TAIPEI - Is the American Dream the United States' latest export?
The pursuit of upward mobility and better opportunity propelled millions of immigrants to cross continents and oceans. But for many second and third generation American kids, the smooth trajectory of "the dream" was getting harder and harder to realize. That ethos has now taken root an unlikely location, fueling an explosion of new, American restaurants in Taipei, launched by a collective of Asian-American expats.
For these entrepreneurs and restaurateurs, trying to bring a piece of America to Taiwan, it means leaving behind respectable and high paying jobs to risk it all in an unfamiliar territory. Being closer to family – retired parents and elderly grandparents – is also a shared element in their decision to uproot. The unspoken sense of duty and responsibility to take care loved ones, stemming from the esoterically Asian philosophy of filial piety, is a major contributing factor.
But this network of children who have returned to their parents' homeland have carried with them the American Dream their parents sought in the U.S. Taiwan is their new promised land. And from southern fried chicken to burger shops that seem to multiply monthly, everything that screams American comfort food is now within a 20-minute radius in Taipei.
In the kitchen of Spot Taipei, owner Eric Wang is busy fixing a dessert plate – the deconstructed brownie – that he held back from being sent out. A self-aware perfectionist, Wang is meticulously torching the dollops of marshmallow that accessorize the dish.
A born and bred L.A. native with a finance background, Wang says Spot offers “unapologetic American food” that he won’t be changing to please the local palette. The menu he’s designed with Spot’s Executive Chef Austin Hu includes Instagram popular dishes like the “Ferrerro Rocher French Toast” and the “Fried Chicken Waffle Sandwich.”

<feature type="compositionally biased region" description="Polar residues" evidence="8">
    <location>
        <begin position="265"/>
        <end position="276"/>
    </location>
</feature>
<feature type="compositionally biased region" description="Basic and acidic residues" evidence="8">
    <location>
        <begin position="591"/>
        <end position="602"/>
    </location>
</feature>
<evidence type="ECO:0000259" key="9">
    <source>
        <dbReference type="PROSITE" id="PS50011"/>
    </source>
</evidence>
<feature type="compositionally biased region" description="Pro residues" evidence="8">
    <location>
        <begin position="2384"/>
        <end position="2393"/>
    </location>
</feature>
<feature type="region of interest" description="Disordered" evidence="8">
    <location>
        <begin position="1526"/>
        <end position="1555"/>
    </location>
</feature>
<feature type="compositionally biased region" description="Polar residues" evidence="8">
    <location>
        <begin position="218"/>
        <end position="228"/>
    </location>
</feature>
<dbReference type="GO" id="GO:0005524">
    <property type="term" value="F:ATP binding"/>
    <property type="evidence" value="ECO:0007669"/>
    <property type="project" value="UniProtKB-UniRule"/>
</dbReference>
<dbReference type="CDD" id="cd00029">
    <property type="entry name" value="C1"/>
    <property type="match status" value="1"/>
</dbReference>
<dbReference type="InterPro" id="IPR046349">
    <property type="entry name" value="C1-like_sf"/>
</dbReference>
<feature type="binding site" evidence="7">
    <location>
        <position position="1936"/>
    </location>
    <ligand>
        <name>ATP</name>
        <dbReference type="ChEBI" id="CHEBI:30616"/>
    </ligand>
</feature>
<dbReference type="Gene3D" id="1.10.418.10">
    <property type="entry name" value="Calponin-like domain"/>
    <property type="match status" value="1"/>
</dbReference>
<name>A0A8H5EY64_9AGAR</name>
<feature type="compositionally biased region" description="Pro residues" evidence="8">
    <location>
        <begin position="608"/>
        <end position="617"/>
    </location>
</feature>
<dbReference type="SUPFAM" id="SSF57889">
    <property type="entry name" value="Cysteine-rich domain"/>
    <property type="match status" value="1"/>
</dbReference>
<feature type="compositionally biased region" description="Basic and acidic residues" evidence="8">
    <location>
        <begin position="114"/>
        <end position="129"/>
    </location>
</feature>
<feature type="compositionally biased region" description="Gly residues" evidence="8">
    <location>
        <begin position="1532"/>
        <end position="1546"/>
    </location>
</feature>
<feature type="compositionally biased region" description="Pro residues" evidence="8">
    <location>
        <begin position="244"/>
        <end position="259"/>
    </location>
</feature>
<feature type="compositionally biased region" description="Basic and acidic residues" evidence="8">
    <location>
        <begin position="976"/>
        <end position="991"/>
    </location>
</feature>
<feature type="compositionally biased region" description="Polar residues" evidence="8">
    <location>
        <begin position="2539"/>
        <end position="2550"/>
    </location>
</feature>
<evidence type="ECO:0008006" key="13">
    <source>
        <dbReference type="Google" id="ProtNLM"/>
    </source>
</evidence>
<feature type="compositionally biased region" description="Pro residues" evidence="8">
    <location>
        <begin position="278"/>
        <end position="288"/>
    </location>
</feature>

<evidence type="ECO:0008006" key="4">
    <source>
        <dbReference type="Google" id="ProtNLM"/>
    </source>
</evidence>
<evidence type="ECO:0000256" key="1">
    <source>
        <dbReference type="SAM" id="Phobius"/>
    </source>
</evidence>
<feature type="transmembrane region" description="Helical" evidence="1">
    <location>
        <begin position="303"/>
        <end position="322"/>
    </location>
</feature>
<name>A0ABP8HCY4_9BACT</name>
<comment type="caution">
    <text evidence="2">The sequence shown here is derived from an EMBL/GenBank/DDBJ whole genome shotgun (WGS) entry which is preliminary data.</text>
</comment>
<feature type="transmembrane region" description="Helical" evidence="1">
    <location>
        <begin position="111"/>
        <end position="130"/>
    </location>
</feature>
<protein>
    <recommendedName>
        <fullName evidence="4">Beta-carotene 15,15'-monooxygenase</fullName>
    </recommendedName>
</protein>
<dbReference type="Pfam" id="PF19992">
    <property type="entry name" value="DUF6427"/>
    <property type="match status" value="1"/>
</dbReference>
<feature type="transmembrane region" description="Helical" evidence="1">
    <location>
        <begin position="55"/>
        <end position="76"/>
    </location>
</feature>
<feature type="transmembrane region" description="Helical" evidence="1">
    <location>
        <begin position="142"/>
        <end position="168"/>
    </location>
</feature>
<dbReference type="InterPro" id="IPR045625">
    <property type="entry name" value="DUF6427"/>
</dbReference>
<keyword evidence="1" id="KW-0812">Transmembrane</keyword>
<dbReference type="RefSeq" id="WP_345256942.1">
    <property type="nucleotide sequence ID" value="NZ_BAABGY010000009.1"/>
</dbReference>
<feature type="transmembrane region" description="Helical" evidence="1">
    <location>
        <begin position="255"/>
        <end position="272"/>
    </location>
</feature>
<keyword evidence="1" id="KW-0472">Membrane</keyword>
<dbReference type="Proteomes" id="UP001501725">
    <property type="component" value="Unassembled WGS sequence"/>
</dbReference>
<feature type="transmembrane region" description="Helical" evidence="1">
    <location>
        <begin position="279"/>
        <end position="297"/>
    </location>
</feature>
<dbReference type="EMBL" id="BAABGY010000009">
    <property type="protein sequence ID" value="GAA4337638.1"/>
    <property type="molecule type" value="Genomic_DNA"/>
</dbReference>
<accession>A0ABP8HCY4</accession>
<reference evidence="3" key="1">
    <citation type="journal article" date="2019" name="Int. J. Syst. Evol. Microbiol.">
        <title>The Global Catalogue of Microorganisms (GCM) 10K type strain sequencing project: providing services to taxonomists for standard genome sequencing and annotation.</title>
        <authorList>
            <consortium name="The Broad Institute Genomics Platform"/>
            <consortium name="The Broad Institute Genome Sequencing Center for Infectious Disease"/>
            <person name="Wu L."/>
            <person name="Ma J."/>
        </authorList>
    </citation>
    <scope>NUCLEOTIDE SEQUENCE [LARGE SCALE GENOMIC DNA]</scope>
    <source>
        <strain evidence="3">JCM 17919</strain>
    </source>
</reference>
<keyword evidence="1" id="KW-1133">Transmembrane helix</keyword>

Through a mutual friend, Wang’s chef hunt led him to Hu, who is also the chef and owner of the award winning New American restaurant Madison in Shanghai. In part, the name Madison is an homage to Hu’s hometown of Madison, Wisconsin. An undeniable bromance quickly developed between Wang and Hu after an initial meeting revealed their shared passion for food and vision of what they wanted to bring to Taipei. Wang was adamant on an American chef so it would “taste like home.”
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“Restaurants are like living energies. They have their own personalities with their own spirit"
Hu, a Gramercy Tavern alum who graduated from the school of Danny Meyer, has been a chef for more than 15 years. Even with a decorated resumé to justify his craft, his mother still calls to ask if he’s ready for business school. “They’re supportive, but for a long time they thought it was a phase I was going through,” said Hu, in his usual speed-talking tempo. “It took them about six years to really wrap their minds around it.”
Located in one of the most competitive areas in Taipei’s food mecca, Spot’s interior design is decidedly industrial. Wang even hauled lighting fixtures back from L.A. to complete the décor.
Lit by an assortment of Edison bulbs hanging from the ceiling, Spot’s dark wooden furniture is accented with fresh flower arrangements placed on every table. The second floor lofted seating area overlooks the entire space, allowing the cityscape to casually stand-in as the backdrop. To add to his team, Wang found himself a consulting partner experienced with sourcing local ingredients. Khaled J. Abu Elsamid, the half Jordanian half Taiwanese consultant, was the last piece of the puzzle before Wang felt comfortable enough to open Spot. The two bonded over their love for urban farming and hydroponics.